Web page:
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Free Workshop Rotation Model Lessons - Season 2

Curriculum > Youth > Year 4 > Lesson 13


  • Read the parable of the Prodigal Son
  • Highlight / discuss the attitudes and concerns of the two sons
  • Highlight / discuss the shared characteristics between the father and God


  • Device that allows class to view this video clip (from the movie Despicable Me)
  • For activity, you will need a smallish thing that can be easily hidden and somewhat easily found in the classroom (like a Lego minifigure)



  • We start today’s class with the opening question. One of the teachers will ask the question and then to give you some time to think of an answer, the teacher asking the question will also answer first to give you some time to think.
  • Once the teacher answers the question, we'll go around the circle.
  • When it's your turn, start with your name and then answer the question to the best of your ability.
  • Here's this week's question:  What is something that people do that you find to be at least a LITTLE bit wasteful?


  • Thanks to the season of advent and our last session, we've transitioned from Old Testament stories to Jesus stories.
  • In this session, we're going to be reading and discussing the most well-known of Jesus' parables
  • Parables are short stories that Jesus shared with the crowds of people that surrounded him.
  • In fact, parables are the main way he spoke to the crowds of people.
  • In the parables, Jesus invites the listener to think about and see God, each other, themselves and the Kingdom of God in a new and/or better way without having an argument with them
  • Today's parable is known as the Prodigal Son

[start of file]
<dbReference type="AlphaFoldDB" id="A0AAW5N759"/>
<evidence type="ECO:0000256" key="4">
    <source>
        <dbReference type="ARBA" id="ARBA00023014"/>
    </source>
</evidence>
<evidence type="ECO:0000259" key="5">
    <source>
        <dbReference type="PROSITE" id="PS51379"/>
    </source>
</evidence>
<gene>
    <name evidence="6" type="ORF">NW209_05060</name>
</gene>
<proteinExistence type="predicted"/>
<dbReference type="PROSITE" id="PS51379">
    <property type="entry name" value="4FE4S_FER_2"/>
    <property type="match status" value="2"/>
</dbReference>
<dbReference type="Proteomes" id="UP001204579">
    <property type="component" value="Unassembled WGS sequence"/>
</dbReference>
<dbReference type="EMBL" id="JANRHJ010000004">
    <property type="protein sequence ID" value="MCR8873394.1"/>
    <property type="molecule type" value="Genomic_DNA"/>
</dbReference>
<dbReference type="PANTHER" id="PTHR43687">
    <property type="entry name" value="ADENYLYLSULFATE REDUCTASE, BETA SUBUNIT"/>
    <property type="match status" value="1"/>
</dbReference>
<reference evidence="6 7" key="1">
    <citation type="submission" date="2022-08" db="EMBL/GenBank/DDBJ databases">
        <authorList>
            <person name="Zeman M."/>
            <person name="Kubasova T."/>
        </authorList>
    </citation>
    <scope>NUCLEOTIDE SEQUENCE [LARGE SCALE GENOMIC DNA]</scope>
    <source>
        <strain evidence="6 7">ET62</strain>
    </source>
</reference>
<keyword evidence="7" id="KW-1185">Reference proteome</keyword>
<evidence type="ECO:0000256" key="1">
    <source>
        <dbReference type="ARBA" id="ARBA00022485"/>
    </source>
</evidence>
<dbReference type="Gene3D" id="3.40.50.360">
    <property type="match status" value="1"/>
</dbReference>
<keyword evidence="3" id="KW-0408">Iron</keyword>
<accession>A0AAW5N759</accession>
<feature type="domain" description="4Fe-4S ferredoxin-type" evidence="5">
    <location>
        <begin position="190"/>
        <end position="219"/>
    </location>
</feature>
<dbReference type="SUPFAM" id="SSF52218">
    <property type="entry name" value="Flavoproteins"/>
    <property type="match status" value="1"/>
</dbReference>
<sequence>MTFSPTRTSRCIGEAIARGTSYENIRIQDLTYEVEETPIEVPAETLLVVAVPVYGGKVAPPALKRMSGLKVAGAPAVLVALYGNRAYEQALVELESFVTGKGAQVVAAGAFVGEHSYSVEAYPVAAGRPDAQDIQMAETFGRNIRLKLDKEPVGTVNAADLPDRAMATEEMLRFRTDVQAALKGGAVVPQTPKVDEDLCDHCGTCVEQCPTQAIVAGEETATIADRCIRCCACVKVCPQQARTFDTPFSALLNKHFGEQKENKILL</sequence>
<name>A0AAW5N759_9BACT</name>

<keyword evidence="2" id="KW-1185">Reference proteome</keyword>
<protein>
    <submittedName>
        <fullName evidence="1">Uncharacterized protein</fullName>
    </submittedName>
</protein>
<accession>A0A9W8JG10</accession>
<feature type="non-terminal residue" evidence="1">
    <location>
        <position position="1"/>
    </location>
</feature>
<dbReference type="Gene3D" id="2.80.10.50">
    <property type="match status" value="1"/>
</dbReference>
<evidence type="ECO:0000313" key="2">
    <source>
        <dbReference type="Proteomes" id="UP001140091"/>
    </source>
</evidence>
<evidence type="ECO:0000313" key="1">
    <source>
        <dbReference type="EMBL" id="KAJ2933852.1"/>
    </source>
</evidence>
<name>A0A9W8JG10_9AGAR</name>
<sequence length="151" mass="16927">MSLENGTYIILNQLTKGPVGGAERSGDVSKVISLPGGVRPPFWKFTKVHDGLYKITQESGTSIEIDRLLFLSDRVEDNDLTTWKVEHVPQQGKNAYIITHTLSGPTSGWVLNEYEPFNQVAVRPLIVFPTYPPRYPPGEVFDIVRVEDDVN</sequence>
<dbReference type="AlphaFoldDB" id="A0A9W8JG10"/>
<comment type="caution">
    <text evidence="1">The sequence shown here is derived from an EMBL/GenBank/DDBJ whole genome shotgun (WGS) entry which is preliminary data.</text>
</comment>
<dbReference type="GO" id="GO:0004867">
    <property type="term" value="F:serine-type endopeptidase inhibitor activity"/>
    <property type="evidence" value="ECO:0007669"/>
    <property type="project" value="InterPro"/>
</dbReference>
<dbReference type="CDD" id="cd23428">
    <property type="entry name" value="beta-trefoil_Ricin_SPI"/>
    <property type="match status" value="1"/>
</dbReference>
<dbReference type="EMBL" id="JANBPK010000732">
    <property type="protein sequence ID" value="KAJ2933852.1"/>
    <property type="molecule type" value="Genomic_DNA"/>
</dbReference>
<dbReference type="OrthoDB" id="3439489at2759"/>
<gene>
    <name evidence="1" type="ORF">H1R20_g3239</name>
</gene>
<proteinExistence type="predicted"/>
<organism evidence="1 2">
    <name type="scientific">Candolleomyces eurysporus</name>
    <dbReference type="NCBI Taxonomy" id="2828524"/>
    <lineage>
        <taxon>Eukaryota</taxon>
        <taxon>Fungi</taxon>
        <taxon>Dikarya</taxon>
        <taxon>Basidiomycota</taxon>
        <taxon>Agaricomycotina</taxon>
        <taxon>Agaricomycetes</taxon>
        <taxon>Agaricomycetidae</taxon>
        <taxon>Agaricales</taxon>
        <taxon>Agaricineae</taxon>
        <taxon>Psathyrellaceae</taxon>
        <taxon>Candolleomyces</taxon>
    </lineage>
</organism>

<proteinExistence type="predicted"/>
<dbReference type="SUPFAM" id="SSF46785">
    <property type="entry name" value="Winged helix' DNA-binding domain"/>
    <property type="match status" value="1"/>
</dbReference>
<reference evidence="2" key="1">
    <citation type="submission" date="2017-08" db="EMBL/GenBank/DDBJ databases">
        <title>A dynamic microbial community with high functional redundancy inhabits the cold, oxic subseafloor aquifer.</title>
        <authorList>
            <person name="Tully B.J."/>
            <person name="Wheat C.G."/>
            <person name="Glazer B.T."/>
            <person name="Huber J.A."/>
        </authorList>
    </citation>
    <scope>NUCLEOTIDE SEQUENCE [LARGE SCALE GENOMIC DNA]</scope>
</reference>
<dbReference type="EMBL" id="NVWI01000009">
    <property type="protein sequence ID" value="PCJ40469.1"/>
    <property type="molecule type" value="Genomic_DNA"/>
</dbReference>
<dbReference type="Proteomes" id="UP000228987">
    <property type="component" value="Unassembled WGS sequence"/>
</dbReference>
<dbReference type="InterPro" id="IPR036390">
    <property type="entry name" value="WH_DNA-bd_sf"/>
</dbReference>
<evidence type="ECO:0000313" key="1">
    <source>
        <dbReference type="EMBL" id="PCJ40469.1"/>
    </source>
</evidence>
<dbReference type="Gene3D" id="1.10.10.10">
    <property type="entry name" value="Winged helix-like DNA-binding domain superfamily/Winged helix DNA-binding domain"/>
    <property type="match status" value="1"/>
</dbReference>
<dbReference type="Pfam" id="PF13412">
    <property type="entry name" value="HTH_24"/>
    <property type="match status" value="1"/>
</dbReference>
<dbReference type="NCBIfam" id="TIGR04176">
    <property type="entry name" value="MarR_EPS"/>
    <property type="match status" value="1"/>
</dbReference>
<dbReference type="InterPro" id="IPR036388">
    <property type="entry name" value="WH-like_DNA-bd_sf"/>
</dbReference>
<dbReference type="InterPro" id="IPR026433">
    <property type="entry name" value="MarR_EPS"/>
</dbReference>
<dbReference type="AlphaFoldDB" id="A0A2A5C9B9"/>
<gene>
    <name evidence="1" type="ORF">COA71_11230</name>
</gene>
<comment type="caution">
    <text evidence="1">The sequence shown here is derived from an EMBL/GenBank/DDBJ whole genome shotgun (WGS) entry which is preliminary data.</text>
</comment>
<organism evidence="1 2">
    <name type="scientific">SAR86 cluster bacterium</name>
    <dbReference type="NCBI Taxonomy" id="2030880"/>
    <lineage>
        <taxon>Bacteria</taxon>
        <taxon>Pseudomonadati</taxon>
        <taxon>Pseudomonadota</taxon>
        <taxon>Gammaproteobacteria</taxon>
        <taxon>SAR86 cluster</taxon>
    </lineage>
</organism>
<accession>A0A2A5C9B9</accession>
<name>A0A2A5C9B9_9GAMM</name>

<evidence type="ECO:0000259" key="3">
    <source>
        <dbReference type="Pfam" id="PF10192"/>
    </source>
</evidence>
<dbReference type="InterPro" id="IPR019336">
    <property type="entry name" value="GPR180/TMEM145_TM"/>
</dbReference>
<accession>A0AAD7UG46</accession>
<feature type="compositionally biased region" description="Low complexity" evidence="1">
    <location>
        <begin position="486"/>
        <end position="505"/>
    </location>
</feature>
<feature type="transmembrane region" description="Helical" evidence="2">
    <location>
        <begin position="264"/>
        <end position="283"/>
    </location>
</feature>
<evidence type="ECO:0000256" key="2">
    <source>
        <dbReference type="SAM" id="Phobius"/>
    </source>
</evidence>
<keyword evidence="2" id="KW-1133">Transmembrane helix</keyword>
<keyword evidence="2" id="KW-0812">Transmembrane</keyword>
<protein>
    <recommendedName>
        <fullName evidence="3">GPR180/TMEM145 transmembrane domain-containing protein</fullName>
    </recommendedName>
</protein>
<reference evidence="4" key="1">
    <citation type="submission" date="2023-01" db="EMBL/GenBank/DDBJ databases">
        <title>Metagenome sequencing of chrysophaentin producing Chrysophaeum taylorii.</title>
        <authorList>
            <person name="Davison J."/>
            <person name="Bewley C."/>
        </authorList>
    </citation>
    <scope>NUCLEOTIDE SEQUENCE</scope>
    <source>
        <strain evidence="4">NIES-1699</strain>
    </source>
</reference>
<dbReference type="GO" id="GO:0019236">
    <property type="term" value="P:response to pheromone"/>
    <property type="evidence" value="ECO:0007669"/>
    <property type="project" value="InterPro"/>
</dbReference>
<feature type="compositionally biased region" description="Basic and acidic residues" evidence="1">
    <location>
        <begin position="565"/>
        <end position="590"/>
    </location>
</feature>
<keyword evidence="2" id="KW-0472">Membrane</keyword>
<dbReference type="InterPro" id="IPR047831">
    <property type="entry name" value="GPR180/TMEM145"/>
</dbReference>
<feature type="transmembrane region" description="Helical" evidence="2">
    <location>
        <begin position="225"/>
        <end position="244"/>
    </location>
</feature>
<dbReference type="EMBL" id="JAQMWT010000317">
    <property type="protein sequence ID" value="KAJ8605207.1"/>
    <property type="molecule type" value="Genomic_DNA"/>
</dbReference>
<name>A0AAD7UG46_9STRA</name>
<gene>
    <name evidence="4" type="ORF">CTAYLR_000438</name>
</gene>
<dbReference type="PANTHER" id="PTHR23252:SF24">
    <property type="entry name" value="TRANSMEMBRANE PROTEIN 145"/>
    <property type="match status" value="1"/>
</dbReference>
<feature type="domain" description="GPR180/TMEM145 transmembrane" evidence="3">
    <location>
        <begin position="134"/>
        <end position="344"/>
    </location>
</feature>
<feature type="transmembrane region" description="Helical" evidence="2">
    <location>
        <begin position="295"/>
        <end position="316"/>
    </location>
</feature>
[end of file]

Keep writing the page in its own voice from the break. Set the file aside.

• Prodigal simply means wasteful
  • But even though the title focuses on a wasteful son, the story, as we'll see, is actually about a father and his two sons
  • To help us get started then, let's watch this brief ad for the movie Despicable Me
  • Most likely the two minions are not brothers, but for today, let's pretend that they are.
  • Let's see what happens


ASK – answers are in parenthesis

  • What did the younger brother have? (a can that went "Moo")
  • Did he seem to like it? (yes)
  • Did the older brother also seem to like the can? (yes)
  • Did he like his younger brother having it? (no)
  • So what did he do?  (took it by force)
  • Was this fair? (Not for the younger brother)
  • Does this seem like something one sibling might do to another?


  • In the following parable, we see a younger brother ask his dad for something - his inheritance
  • An inheritance is what is left to you by someone when they die - it is usually in the form of money and items.
  • The interesting thing about this is that the son wants it before his dad has died
  • As we read the story, keep an eye out for how the the older son thinks about his brother's actions


Recommend class reads it out loud; one person per verse

Luke 15:11 Then Jesus said, "There was a man who had two sons. 12 The younger of them said to his father, 'Father, give me the share of the property that will belong to me.' So he divided his property between them. 13 A few days later the younger son gathered all he had and traveled to a distant country, and there he squandered his property in dissolute living. 14 When he had spent everything, a severe famine took place throughout that country, and he began to be in need. 15 So he went and hired himself out to one of the citizens of that country, who sent him to his fields to feed the pigs. 16 He would gladly have filled himself with the pods that the pigs were eating; and no one gave him anything. 17 But when he came to himself he said, 'How many of my father's hired hands have bread enough and to spare, but here I am dying of hunger! 18 I will get up and go to my father, and I will say to him, "Father, I have sinned against heaven and before you; 19 I am no longer worthy to be called your son; treat me like one of your hired hands."'